Making real change

Knowing the differences between the two can also prevent companies from focusing on the wrong things and missing their targets. Focusing on simply meeting ESG criteria, rather than sustainable improvements, mistakes the rulebook for the results, and can lead companies into short-term thinking while overlooking the positive environmental actions they can make.

For instance, last year, research found that companies highly ranked on ESG criteria pollute just as much as low-ranking companies. When all stakeholders are aware of this risk, it helps to promote long-term change instead.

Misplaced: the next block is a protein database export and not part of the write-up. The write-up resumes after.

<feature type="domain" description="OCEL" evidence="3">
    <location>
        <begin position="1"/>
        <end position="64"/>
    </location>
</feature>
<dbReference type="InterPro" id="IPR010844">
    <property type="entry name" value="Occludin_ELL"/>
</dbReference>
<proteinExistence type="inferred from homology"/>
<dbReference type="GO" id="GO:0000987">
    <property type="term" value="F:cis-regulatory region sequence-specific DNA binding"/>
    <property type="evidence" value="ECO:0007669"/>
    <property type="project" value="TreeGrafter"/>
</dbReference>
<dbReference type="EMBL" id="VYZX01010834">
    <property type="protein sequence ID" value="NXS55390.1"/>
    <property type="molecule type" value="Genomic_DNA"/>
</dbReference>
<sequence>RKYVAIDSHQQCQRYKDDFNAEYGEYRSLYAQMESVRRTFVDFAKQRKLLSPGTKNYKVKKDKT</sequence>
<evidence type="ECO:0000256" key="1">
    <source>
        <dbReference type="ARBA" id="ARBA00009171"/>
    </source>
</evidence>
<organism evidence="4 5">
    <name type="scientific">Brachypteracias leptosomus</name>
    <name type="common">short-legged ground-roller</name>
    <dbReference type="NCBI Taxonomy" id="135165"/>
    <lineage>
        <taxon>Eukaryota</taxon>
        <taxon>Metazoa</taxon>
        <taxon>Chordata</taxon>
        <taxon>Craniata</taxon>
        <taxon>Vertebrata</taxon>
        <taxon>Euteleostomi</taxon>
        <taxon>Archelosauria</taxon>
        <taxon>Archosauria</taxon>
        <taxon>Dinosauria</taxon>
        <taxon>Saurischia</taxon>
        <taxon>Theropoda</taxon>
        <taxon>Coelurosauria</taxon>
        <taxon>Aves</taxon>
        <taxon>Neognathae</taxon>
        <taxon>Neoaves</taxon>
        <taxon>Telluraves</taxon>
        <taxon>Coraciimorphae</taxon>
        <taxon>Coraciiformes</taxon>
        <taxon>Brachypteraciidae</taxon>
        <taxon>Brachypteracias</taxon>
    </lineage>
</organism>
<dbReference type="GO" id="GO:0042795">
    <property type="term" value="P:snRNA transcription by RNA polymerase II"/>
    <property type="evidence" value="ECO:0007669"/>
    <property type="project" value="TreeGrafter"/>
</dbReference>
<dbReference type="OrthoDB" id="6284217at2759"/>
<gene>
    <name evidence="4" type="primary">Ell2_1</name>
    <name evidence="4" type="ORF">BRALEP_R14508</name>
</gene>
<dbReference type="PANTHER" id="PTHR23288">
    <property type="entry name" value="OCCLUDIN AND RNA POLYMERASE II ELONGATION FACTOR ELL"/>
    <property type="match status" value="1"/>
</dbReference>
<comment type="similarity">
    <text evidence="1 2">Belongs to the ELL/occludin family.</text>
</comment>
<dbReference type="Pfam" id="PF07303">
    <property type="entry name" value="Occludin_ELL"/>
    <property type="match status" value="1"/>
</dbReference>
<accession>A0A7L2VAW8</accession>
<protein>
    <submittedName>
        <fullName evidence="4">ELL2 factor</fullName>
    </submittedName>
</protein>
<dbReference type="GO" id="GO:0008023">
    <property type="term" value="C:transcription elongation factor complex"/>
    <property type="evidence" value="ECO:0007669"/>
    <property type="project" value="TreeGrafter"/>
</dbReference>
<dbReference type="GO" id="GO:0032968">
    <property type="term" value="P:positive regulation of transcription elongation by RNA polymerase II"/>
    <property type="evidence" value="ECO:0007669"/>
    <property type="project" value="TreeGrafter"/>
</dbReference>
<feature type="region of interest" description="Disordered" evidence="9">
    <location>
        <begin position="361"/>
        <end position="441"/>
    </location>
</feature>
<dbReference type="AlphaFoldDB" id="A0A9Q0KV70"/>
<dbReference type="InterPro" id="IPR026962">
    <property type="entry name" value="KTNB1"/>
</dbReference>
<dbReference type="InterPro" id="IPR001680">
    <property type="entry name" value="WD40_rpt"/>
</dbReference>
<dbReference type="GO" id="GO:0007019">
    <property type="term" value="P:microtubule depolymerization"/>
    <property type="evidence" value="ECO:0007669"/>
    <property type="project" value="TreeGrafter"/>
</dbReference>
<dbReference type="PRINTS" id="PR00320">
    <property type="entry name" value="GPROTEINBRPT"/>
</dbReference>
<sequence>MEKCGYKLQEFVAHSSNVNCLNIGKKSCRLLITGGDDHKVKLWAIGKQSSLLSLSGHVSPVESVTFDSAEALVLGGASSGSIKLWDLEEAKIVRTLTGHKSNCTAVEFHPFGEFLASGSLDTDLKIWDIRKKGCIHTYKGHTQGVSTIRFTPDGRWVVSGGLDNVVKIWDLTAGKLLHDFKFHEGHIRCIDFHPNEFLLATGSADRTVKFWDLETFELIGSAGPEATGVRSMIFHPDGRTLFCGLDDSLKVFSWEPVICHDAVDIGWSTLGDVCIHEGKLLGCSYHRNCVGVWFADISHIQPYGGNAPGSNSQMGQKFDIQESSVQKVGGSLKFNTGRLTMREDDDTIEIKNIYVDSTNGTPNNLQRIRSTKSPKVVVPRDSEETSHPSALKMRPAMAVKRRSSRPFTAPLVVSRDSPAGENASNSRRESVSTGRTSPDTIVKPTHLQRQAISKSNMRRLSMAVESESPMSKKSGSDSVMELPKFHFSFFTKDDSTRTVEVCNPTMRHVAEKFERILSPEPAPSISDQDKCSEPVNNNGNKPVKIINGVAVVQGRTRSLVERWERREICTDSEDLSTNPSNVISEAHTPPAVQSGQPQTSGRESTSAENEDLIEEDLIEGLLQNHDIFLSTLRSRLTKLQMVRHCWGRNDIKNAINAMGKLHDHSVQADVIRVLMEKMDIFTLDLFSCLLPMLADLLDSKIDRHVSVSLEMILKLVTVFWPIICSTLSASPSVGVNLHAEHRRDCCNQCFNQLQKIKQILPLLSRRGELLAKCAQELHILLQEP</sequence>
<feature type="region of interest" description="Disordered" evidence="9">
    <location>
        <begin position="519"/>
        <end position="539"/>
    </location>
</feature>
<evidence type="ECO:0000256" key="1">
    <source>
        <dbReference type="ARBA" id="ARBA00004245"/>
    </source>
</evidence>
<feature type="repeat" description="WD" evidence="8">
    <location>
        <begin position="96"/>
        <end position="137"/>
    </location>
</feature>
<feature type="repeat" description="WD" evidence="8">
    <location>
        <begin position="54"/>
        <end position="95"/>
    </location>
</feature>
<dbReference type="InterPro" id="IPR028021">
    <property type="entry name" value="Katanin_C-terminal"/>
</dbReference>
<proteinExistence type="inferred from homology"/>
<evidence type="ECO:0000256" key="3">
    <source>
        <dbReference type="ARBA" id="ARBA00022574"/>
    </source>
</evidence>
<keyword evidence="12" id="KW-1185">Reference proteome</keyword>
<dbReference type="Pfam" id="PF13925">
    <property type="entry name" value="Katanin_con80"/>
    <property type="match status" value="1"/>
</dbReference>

Different target audiences

ESG and sustainability have different audiences with different levels of understanding. It is fair to say that sustainability is now a widely recognised term, while ESG is not. So, sustainability-focused messaging will appeal to a wider audience, whereas ESG messaging won’t.

ESG-focused messaging, however, will appeal to C-suite execs, financial controllers, and ESG coordinators who are responsible for ESG reporting within their organisations. So, it’s important to get your messaging around these concepts right based on who you’re appealing to.